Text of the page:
Title: Networks, Knowledge Differentiation, and the Publication of Clinical Trials for Depression

Authors

  • Rebeca Mendez-Duron, University of the Balearic Islands
  • Marissa King, Yale University
  • Robert Vesco, University of Maryland

Abstract: In this proposal, we argue that the structure of an inter-organizational network of clinical trials affects rates of knowledge production. Moreover, the position of individual organizations in the network largely maps onto different incentives for knowledge generation between pharmaceutical companies and research institutions. Using a co-sponsorship network of clinical trials for depression, we identify a core-periphery structure, calculate the sponsors’ coreness and betweenness centrality; and evaluate their effect on publication rates in medical journals. Our analysis indicates network position does not affect significantly publication rates. Nonetheless, dividing the sample into funding subsamples, our preliminary results suggest the effect of network position is contingent to sponsor’s organizational type. We propose that different incentives combine with different network positions to yield different publication rates.

All Sessions in Track I...

Sun: 08:00 – 09:15
Session 278: Routines: Theoretical and Empirical Advancements and Avenues for Future Research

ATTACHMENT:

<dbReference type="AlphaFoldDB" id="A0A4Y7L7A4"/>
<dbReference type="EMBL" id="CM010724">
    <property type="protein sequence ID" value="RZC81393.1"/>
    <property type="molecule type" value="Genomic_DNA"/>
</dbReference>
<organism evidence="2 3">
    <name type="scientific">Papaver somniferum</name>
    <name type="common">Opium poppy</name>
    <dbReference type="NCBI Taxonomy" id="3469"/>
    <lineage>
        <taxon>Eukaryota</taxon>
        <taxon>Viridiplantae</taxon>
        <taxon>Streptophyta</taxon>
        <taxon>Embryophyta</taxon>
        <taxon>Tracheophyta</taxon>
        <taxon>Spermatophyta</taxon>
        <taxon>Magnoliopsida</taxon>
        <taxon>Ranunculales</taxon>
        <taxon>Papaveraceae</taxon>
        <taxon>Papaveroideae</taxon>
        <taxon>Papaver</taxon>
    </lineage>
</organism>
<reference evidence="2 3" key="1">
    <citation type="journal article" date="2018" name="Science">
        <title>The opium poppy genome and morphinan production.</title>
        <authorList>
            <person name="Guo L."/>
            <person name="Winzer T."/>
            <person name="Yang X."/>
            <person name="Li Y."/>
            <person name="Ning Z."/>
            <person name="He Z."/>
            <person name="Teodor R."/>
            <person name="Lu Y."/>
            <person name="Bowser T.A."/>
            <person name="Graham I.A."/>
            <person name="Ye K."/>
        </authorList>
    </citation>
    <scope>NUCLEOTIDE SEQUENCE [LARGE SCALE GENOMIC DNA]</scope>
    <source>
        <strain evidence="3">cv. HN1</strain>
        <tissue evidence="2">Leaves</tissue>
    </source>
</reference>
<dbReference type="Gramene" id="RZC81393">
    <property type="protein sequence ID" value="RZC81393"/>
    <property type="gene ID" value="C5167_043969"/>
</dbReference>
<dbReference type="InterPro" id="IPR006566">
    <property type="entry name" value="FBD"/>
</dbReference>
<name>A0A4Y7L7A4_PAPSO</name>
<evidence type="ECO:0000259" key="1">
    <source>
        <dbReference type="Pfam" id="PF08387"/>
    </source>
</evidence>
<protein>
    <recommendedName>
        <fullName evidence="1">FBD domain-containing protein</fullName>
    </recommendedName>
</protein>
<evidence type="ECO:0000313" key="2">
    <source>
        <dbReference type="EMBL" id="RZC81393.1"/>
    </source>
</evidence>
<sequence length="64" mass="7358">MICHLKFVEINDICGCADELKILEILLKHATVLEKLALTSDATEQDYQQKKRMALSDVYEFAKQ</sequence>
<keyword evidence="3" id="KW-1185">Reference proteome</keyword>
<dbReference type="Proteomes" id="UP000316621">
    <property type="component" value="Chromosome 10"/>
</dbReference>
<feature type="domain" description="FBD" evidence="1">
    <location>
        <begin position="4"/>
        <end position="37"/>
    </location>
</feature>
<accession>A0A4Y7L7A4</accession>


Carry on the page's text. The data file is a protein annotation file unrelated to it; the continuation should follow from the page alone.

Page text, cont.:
Sun: 09:30 – 10:45
Session 463: Big Data: Revolutionizing Innovation and Competition
Sun: 11:15 – 12:30
Session 464: Foundations Session: A conversation with Michael Tushman on Leadership, Innovation and Strategic Change
Sun: 15:45 – 17:00
Session 270: Innovation in MNCs and Global Networks
Session 275: Open Innovation: Outcomes and antecedents
Sun: 17:15 – 18:30
Session 605: Knowledge and Innovation IG Business Meeting
Mon: 08:00 – 09:15
Session 260: IPRs, Appropriability and Innovation
Session 274: Incumbents, Radical Innovations and Disruptive Technologies
Mon: 11:00 – 12:15
Session 276: Organizational Learning
Session 277: Learning From Others
Session 372: The Challenges of Global Operations: Managing R&D and Complexity
Session 423: Alliances and Innovation Performance
Mon: 14:45 – 16:00
Session 265: Learning, Search, Slack: The behavioral theory revisited
Session 269: Knowledge Flows: Transfer, sharing and replication
Mon: 16:30 – 17:45
Session 254: Conversations about Knowledge
Session 257: Spin offs, Venture Capital and Entrepreneurship
Tue: 08:00 – 09:15
Session 259: Institutionalizing Innovation: Norms, status and legitimacy issues
Session 273: From Internal Resources to Customer Needs
Session 383: Globalization of R&D: Implications for Learning and Innovation
Tue: 11:00 – 12:15
Session 267: The Role of Individuals in Innovation
Session 272: Research and Development: Antecedents and outcomes
Session 361: Creativity and Innovation
Session 469: M&As and Innovation
Tue: 15:30 – 16:45
Session 262: Networks of Innovators
Session 263: Innovation Models in Emerging Economies
Tue: 17:15 – 18:30
Session 255: Exploration and Exploitation
Session 256: Organizing for Open Innovation
Session 261: Practices and Processes for Innovation


Strategic Management Society